Gabriel Becerra is a third year International Affairs and Public Policy student here at UCR. He participates in several political student organizations with the most time spent with YDSA which meets every Thursday.
It’s that simple. Bernie Sanders, the most favorably viewed U.S. senator, has the best plan to have the U.S. join the rest of the developed world in having universal health care. Universal health care coverage, dubbed as “Medicare for All” under the Sanders’ banner, polls favorably with majority support even when painted as socialized medicine; its connotation aligns more closely to the U.K. model where the state runs every aspect of the health care sector. The U.K.’s “big scary socialist” model holds a favorability rating of 54% satisfaction with 22% dissatisfaction. Compare this to the U.S. where our current health care system has an almost inverse result with 20% satisfaction and a staggering 50% dissatisfaction.
Seeing as the most important issue for primary voters is addressing the health care crisis in the United States, Americans have acknowledged the dire situation that is our health care system and as a result are in favor of implementing “Medicare for All.” There are many differences between the U.K. system and the U.S. one, but of those two that stand out are cost and the concept of universality.
By now you have most likely come to the realization that health care in the U.S. is expensive, but you may not realize that it is more than twice as expensive when compared to other developed countries. In 2017, the expenditure per capita spent on health care in the U.S. was $10,224. Compare this to other developed countries like France and the U.K. where not only are health care outcomes generally better (evidenced in metrics such as a lower infant mortality rate and higher success rates in preventative care) but the cost of them is less than half in either, $4,902 and $4,246 respectively. This is despite having better outcomes and universal coverage within their borders. The next question is why. The answer to this is complicated and has more than a few explainers but the common theme among them is the concept of universality.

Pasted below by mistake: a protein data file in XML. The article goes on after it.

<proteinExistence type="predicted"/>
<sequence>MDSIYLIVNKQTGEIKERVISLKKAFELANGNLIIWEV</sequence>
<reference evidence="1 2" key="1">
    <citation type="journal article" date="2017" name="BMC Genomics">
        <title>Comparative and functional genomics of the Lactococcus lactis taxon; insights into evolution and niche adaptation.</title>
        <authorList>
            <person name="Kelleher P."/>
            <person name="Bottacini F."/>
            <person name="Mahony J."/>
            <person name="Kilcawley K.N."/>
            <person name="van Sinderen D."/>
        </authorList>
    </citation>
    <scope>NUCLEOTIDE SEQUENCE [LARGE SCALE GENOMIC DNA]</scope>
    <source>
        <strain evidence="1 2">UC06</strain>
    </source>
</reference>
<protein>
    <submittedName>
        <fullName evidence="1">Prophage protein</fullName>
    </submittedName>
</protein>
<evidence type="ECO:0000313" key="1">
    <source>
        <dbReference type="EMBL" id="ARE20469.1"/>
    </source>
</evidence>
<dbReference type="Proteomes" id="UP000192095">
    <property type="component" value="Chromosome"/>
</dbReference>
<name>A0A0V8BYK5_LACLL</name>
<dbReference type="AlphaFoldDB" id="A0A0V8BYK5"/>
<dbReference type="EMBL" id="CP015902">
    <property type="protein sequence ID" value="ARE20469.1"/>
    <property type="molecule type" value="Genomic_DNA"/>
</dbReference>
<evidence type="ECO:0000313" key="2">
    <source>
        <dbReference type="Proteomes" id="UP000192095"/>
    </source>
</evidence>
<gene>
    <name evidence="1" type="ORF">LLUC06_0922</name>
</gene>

Universality is the concept in which all parties within a country participate within a sector and therefore all parties hold a stake in advocating for the success of the sector. Countries with this approach to social programs have seen widespread success in the level of quality provided by these systems. Finland is regarded to have the best education system in the world by many different measures, largely in part because the government outright banned private institutions from participating in the education sector.
When you force the wealthiest and most privileged to participate in the well-being and success of a public good it comes as no surprise that these programs flourish. Bernie Sanders is the only candidate looking to move the country towards a true universal health care system by calling for the abolishment of the private health care insurance industry. No other candidate has had the political courage to call out the problem where it truly lay: in the diametrical corruption and lecherous greed of the private health insurance industry. The private health care industry in the U.S. acts as a parasitic middleman, siphoning money into the pockets of wealthy oligarchs that would otherwise go to lowering health care costs and broadening health care coverage.
Warren, the only other candidate to claim support for Sen. Sanders’ “Medicare for All” bill, has since waffled on her support for the bill instead claiming to support a much more conservative approach to instituting universal coverage. She claims that she can implement universal coverage by passing two seperate bills through a senate that will most likely remain in the hands of Mitch McConnell.
While Sanders’ bill also faces the same obstacle it would be foolish to start from a weaker position and already be making concessions before even coming to the table. In a sense, Warren seems eager to make the same mistake Barack Obama made by showing her eagerness to compromise instead of taking the hardline approach in advocating for the United States to join the rest of the developed world in guaranteeing health care as universal human right. Only Bernie Sanders has shown that he has the political courage to stand up to both the private health care industry and Republicans alike.